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I fondly remember how Arcanum included class conflicts. Learning about how the gnomish industrial council staged their secret coup and abolished the human monarchy in a capitalist revolution (and the other deliciously nefarious things they did) was great and memorable. And then there were the orcish factor workers who unionized against the industrial council's exploitation. Done well, these sorts of things are much more interesting than evil cultist A enacting dark ritual B to bring about horrific calamity C.

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Great idea with class conflict certainly falling under the rubric of a mature theme.

 

With the qualities of writers that OBS posses, PE should certainly do a far better job explaining and exploring complex political issues such as the fair distribution of wealth vs. the right for individual pursuit of wealth or the role of religious institutions compared to the state in providing welfare than the pap we see and hear from current political class.

 

Or they could just go with T&As for mature themes.

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- Project Eternity, Wasteland 2 and Torment: Tides of Numenera; quality cRPGs are back !

 
 

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The Rabbit approves. I have spoken, so it shall be!

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"That rabbit's dynamite!" - King Arthur, Monty Python and the Quest for the Holy Grail

"Space is big, really big." - Douglas Adams

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Class conflicts and a more indepth-view of the economic relations of the game world would definitely be an interesting thing to develop on. As Sarog says, stories involving class conflict would be much more 'mature' than your generic evil characters doing evil stuff that the knight in shinig armor (you) have to stop. And what connection could there be between magic and class? What are the social implications when it comes to magic and the economy etc

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Wow, seems like there is a hole in the market to be filled Obsidan. Only 1 person against so far and 73 for! :yes:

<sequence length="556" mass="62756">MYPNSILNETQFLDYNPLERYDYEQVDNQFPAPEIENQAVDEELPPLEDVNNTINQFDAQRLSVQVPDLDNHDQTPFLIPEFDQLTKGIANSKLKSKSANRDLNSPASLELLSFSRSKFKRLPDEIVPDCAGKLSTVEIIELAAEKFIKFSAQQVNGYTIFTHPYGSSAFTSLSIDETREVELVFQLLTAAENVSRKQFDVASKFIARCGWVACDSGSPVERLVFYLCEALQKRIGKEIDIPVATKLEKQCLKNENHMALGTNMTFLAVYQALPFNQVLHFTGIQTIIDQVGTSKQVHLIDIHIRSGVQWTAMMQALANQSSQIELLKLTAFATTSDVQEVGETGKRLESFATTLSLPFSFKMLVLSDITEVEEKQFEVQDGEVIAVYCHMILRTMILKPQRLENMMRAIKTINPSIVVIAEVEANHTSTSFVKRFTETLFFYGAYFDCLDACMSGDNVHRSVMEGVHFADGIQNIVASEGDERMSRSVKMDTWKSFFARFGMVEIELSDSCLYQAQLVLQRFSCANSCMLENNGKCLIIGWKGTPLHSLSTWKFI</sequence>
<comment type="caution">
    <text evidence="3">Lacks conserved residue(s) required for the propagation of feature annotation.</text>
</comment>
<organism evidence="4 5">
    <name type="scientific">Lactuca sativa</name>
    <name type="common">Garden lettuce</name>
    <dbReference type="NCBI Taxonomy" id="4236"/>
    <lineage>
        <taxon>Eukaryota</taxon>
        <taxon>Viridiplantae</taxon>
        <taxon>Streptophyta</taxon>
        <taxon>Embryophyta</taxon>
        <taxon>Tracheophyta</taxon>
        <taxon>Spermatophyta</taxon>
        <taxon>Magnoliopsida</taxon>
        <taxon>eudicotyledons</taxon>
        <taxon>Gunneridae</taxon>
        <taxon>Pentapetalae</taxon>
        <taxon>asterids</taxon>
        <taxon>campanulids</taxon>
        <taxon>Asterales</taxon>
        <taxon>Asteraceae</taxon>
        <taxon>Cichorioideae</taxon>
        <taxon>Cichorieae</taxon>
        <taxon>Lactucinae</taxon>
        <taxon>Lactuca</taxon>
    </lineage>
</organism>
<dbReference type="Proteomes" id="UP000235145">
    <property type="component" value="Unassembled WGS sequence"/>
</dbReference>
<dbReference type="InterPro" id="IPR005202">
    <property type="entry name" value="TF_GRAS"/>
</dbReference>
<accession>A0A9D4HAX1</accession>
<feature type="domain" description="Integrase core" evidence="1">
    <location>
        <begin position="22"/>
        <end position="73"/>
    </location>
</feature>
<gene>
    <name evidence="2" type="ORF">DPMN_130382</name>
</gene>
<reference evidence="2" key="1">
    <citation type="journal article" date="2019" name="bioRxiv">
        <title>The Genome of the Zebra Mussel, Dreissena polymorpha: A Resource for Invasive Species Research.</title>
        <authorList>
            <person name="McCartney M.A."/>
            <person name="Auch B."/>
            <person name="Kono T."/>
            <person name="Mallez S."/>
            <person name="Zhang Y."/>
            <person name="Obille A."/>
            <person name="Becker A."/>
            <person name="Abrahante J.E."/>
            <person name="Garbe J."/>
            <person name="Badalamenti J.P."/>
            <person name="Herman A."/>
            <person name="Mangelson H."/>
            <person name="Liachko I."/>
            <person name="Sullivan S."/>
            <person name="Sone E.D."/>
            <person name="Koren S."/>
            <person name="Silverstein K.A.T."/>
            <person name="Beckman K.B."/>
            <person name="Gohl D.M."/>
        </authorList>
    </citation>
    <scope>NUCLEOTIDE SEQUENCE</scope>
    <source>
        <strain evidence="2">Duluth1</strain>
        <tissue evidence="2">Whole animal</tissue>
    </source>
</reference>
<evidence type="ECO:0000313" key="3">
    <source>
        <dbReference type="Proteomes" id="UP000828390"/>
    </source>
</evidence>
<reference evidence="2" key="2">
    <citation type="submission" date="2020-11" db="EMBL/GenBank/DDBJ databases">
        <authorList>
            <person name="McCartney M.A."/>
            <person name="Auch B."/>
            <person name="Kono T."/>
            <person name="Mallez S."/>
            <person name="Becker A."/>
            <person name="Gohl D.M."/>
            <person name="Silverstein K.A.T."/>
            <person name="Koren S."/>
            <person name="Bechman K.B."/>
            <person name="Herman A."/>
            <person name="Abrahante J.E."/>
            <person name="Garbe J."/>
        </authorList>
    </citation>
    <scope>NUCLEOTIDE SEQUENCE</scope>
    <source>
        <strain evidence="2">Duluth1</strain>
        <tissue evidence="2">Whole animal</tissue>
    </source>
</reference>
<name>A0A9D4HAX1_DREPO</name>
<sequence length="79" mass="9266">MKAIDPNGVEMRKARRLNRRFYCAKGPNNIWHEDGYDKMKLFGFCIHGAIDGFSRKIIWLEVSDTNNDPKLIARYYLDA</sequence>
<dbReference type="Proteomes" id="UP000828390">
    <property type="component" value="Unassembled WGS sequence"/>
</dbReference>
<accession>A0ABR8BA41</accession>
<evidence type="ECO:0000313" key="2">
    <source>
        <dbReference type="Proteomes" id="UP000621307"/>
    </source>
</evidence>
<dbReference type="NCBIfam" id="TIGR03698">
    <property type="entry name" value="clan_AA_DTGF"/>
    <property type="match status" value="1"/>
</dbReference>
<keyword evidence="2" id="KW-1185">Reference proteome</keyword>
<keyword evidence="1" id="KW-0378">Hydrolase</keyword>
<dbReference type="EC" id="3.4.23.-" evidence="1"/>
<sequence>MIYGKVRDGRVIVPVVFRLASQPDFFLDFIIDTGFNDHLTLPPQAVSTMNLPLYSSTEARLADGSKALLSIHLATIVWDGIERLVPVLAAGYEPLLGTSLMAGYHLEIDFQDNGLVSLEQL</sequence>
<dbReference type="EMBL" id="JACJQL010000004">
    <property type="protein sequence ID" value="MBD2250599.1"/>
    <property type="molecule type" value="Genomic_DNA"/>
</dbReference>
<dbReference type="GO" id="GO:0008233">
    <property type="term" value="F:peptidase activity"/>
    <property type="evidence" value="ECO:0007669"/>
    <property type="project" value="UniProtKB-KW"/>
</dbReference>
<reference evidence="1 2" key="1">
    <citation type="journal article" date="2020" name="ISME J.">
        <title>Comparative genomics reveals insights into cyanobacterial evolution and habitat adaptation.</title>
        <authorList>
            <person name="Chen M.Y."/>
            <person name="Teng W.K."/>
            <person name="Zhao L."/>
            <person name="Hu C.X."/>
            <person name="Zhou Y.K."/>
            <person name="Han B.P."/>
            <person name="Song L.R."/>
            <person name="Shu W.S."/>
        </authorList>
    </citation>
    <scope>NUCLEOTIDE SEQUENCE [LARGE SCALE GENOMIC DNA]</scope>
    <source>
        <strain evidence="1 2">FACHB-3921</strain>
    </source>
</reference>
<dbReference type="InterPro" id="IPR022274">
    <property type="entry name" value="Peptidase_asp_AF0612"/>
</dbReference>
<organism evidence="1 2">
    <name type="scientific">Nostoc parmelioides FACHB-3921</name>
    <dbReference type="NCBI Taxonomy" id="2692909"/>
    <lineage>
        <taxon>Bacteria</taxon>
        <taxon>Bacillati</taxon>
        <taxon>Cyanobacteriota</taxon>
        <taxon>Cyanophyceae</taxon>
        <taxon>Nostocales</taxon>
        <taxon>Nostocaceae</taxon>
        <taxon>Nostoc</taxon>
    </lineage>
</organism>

It would be cool if we could pick what kind of class our character comes from too, like Dragon Age: Origins had a little of with different backgrounds for different races and subraces. Also NPC:s would react differently depending on your class-background; maybe for example it's easier for a nobleman to persuade another nobleman than for a simple pesant och day-labourer.

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As long as it isn't limited to a simple peasants = good, nobles = bad, I'd be interested in seeing such a thing in game. For it to be a mature exploration of these issues, however, it needs to examine the effects of rebellion, as well. What happens after the peasants overthrow their oppressive lord? Do they set up an enlightened governing body that rules fairly or do they replace their lord with an equally oppressive regime? How does the deposed lord's suzerain respond to the uprising? Does he send in his troops to topple the new government and instate a new lord? If not, or if the peasants manage to repel the invasion, how does their incipient government get along with the neighboring lords? Are the other lords comfortable dealing with peasants who killed one of the noble class? Do they even respect the commoners of the new government enough to have dealings with them? How would trade with the neighboring regions be affected? How would the uprising affect the relationship between the peasants and their lords in the neighboring fiefdoms? Would the lords treat the lower classes better so as to reduce the chance of rebellion, or would they crack down on the peasants to make sure that they had no opportunity to attempt an uprising? What role(s), if any, could the player have in this situation? Mediator? Instigator? Leader of the rebellion? Leader of the crackdown against it?